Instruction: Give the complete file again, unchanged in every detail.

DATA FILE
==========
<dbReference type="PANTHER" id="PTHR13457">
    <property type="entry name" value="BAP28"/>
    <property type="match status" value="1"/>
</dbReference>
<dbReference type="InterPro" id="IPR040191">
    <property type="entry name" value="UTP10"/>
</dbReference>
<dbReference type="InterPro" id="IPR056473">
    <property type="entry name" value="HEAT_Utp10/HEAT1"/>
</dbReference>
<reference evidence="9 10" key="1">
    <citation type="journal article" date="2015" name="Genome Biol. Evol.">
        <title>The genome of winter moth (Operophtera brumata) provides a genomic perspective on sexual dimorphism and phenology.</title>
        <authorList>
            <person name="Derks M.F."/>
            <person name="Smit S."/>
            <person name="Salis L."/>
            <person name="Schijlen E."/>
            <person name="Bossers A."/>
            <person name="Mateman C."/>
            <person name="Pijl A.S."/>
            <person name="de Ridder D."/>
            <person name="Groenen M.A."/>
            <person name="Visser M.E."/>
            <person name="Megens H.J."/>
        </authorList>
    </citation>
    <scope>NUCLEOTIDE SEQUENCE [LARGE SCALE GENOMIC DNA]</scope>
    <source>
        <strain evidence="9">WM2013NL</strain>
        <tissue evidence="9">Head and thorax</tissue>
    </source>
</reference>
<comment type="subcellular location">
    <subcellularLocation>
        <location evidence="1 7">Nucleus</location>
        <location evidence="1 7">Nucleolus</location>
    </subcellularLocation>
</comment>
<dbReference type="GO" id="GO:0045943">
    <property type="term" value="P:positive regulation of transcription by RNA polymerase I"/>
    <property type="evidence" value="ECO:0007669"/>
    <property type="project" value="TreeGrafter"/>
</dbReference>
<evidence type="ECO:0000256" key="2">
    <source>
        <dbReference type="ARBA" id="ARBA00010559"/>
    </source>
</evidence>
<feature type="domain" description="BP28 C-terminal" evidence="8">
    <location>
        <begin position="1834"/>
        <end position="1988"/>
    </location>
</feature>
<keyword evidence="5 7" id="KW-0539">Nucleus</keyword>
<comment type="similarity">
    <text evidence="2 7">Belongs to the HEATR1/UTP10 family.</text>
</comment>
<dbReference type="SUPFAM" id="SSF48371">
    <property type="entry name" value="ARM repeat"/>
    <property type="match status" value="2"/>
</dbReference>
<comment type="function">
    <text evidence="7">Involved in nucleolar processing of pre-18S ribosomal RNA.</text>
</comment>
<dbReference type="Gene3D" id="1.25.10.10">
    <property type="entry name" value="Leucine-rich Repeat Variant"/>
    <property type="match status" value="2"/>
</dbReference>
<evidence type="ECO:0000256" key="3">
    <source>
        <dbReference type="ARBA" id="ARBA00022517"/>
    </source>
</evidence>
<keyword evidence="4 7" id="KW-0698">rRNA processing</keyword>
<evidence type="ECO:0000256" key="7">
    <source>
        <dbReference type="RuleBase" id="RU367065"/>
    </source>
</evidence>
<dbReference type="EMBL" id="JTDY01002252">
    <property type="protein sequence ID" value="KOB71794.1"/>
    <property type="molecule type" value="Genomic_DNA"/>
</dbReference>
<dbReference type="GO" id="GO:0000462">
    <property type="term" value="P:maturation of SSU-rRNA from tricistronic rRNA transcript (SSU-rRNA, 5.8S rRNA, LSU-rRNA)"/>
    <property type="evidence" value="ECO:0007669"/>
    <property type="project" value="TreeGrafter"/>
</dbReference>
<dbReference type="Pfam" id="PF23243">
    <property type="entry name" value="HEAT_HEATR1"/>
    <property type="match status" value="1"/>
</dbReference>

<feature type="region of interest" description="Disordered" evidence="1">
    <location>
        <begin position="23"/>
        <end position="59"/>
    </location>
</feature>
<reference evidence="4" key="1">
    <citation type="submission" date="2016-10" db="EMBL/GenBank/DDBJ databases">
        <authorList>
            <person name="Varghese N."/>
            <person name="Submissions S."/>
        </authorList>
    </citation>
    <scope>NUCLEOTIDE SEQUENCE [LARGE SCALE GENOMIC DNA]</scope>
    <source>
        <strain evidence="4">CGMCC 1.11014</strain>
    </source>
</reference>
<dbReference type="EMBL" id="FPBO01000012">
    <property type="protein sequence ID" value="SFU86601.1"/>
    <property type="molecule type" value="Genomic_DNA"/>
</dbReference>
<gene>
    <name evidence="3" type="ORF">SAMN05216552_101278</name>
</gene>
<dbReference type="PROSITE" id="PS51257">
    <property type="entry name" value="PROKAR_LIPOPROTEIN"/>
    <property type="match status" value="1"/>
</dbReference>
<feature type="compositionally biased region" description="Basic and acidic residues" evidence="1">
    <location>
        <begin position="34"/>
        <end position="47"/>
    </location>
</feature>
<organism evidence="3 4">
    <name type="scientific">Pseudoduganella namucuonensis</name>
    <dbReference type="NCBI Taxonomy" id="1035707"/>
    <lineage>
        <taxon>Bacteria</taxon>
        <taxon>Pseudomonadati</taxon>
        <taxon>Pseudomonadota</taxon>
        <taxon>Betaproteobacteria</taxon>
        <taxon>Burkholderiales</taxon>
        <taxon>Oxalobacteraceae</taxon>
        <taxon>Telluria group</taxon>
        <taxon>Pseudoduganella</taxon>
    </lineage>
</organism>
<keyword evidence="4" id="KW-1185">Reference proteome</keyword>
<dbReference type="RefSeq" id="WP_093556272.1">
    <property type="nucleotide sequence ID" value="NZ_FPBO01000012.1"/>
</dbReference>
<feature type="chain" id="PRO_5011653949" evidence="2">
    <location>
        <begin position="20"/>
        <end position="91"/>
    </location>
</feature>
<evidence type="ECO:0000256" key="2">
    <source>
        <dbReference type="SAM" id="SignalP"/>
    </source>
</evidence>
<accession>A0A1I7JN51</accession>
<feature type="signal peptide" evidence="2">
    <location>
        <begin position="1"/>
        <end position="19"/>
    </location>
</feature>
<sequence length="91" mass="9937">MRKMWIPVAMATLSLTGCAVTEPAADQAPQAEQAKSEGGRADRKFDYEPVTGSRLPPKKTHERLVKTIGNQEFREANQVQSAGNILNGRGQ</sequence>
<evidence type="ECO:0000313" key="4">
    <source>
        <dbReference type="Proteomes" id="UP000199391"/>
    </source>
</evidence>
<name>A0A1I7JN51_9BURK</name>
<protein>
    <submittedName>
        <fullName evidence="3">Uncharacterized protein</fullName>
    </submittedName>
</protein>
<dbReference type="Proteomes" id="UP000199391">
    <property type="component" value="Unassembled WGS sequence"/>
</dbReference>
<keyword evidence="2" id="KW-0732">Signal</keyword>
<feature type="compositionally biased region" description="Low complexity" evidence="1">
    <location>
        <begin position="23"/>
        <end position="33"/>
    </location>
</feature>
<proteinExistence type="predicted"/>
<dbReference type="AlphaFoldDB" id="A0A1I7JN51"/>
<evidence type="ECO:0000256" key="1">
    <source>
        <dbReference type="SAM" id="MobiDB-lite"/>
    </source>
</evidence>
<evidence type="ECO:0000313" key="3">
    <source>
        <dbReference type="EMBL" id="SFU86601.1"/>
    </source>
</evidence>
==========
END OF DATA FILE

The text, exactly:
<dbReference type="PANTHER" id="PTHR13457">
    <property type="entry name" value="BAP28"/>
    <property type="match status" value="1"/>
</dbReference>
<dbReference type="InterPro" id="IPR040191">
    <property type="entry name" value="UTP10"/>
</dbReference>
<dbReference type="InterPro" id="IPR056473">
    <property type="entry name" value="HEAT_Utp10/HEAT1"/>
</dbReference>
<reference evidence="9 10" key="1">
    <citation type="journal article" date="2015" name="Genome Biol. Evol.">
        <title>The genome of winter moth (Operophtera brumata) provides a genomic perspective on sexual dimorphism and phenology.</title>
        <authorList>
            <person name="Derks M.F."/>
            <person name="Smit S."/>
            <person name="Salis L."/>
            <person name="Schijlen E."/>
            <person name="Bossers A."/>
            <person name="Mateman C."/>
            <person name="Pijl A.S."/>
            <person name="de Ridder D."/>
            <person name="Groenen M.A."/>
            <person name="Visser M.E."/>
            <person name="Megens H.J."/>
        </authorList>
    </citation>
    <scope>NUCLEOTIDE SEQUENCE [LARGE SCALE GENOMIC DNA]</scope>
    <source>
        <strain evidence="9">WM2013NL</strain>
        <tissue evidence="9">Head and thorax</tissue>
    </source>
</reference>
<comment type="subcellular location">
    <subcellularLocation>
        <location evidence="1 7">Nucleus</location>
        <location evidence="1 7">Nucleolus</location>
    </subcellularLocation>
</comment>
<dbReference type="GO" id="GO:0045943">
    <property type="term" value="P:positive regulation of transcription by RNA polymerase I"/>
    <property type="evidence" value="ECO:0007669"/>
    <property type="project" value="TreeGrafter"/>
</dbReference>
<evidence type="ECO:0000256" key="2">
    <source>
        <dbReference type="ARBA" id="ARBA00010559"/>
    </source>
</evidence>
<feature type="domain" description="BP28 C-terminal" evidence="8">
    <location>
        <begin position="1834"/>
        <end position="1988"/>
    </location>
</feature>
<keyword evidence="5 7" id="KW-0539">Nucleus</keyword>
<comment type="similarity">
    <text evidence="2 7">Belongs to the HEATR1/UTP10 family.</text>
</comment>
<dbReference type="SUPFAM" id="SSF48371">
    <property type="entry name" value="ARM repeat"/>
    <property type="match status" value="2"/>
</dbReference>
<comment type="function">
    <text evidence="7">Involved in nucleolar processing of pre-18S ribosomal RNA.</text>
</comment>
<dbReference type="Gene3D" id="1.25.10.10">
    <property type="entry name" value="Leucine-rich Repeat Variant"/>
    <property type="match status" value="2"/>
</dbReference>
<evidence type="ECO:0000256" key="3">
    <source>
        <dbReference type="ARBA" id="ARBA00022517"/>
    </source>
</evidence>
<keyword evidence="4 7" id="KW-0698">rRNA processing</keyword>
<evidence type="ECO:0000256" key="7">
    <source>
        <dbReference type="RuleBase" id="RU367065"/>
    </source>
</evidence>
<dbReference type="EMBL" id="JTDY01002252">
    <property type="protein sequence ID" value="KOB71794.1"/>
    <property type="molecule type" value="Genomic_DNA"/>
</dbReference>
<dbReference type="GO" id="GO:0000462">
    <property type="term" value="P:maturation of SSU-rRNA from tricistronic rRNA transcript (SSU-rRNA, 5.8S rRNA, LSU-rRNA)"/>
    <property type="evidence" value="ECO:0007669"/>
    <property type="project" value="TreeGrafter"/>
</dbReference>
<dbReference type="Pfam" id="PF23243">
    <property type="entry name" value="HEAT_HEATR1"/>
    <property type="match status" value="1"/>
</dbReference>

<feature type="region of interest" description="Disordered" evidence="1">
    <location>
        <begin position="23"/>
        <end position="59"/>
    </location>
</feature>
<reference evidence="4" key="1">
    <citation type="submission" date="2016-10" db="EMBL/GenBank/DDBJ databases">
        <authorList>
            <person name="Varghese N."/>
            <person name="Submissions S."/>
        </authorList>
    </citation>
    <scope>NUCLEOTIDE SEQUENCE [LARGE SCALE GENOMIC DNA]</scope>
    <source>
        <strain evidence="4">CGMCC 1.11014</strain>
    </source>
</reference>
<dbReference type="EMBL" id="FPBO01000012">
    <property type="protein sequence ID" value="SFU86601.1"/>
    <property type="molecule type" value="Genomic_DNA"/>
</dbReference>
<gene>
    <name evidence="3" type="ORF">SAMN05216552_101278</name>
</gene>
<dbReference type="PROSITE" id="PS51257">
    <property type="entry name" value="PROKAR_LIPOPROTEIN"/>
    <property type="match status" value="1"/>
</dbReference>
<feature type="compositionally biased region" description="Basic and acidic residues" evidence="1">
    <location>
        <begin position="34"/>
        <end position="47"/>
    </location>
</feature>
<organism evidence="3 4">
    <name type="scientific">Pseudoduganella namucuonensis</name>
    <dbReference type="NCBI Taxonomy" id="1035707"/>
    <lineage>
        <taxon>Bacteria</taxon>
        <taxon>Pseudomonadati</taxon>
        <taxon>Pseudomonadota</taxon>
        <taxon>Betaproteobacteria</taxon>
        <taxon>Burkholderiales</taxon>
        <taxon>Oxalobacteraceae</taxon>
        <taxon>Telluria group</taxon>
        <taxon>Pseudoduganella</taxon>
    </lineage>
</organism>
<keyword evidence="4" id="KW-1185">Reference proteome</keyword>
<dbReference type="RefSeq" id="WP_093556272.1">
    <property type="nucleotide sequence ID" value="NZ_FPBO01000012.1"/>
</dbReference>
<feature type="chain" id="PRO_5011653949" evidence="2">
    <location>
        <begin position="20"/>
        <end position="91"/>
    </location>
</feature>
<evidence type="ECO:0000256" key="2">
    <source>
        <dbReference type="SAM" id="SignalP"/>
    </source>
</evidence>
<accession>A0A1I7JN51</accession>
<feature type="signal peptide" evidence="2">
    <location>
        <begin position="1"/>
        <end position="19"/>
    </location>
</feature>
<sequence length="91" mass="9937">MRKMWIPVAMATLSLTGCAVTEPAADQAPQAEQAKSEGGRADRKFDYEPVTGSRLPPKKTHERLVKTIGNQEFREANQVQSAGNILNGRGQ</sequence>
<evidence type="ECO:0000313" key="4">
    <source>
        <dbReference type="Proteomes" id="UP000199391"/>
    </source>
</evidence>
<name>A0A1I7JN51_9BURK</name>
<protein>
    <submittedName>
        <fullName evidence="3">Uncharacterized protein</fullName>
    </submittedName>
</protein>
<dbReference type="Proteomes" id="UP000199391">
    <property type="component" value="Unassembled WGS sequence"/>
</dbReference>
<keyword evidence="2" id="KW-0732">Signal</keyword>
<feature type="compositionally biased region" description="Low complexity" evidence="1">
    <location>
        <begin position="23"/>
        <end position="33"/>
    </location>
</feature>
<proteinExistence type="predicted"/>
<dbReference type="AlphaFoldDB" id="A0A1I7JN51"/>
<evidence type="ECO:0000256" key="1">
    <source>
        <dbReference type="SAM" id="MobiDB-lite"/>
    </source>
</evidence>
<evidence type="ECO:0000313" key="3">
    <source>
        <dbReference type="EMBL" id="SFU86601.1"/>
    </source>
</evidence>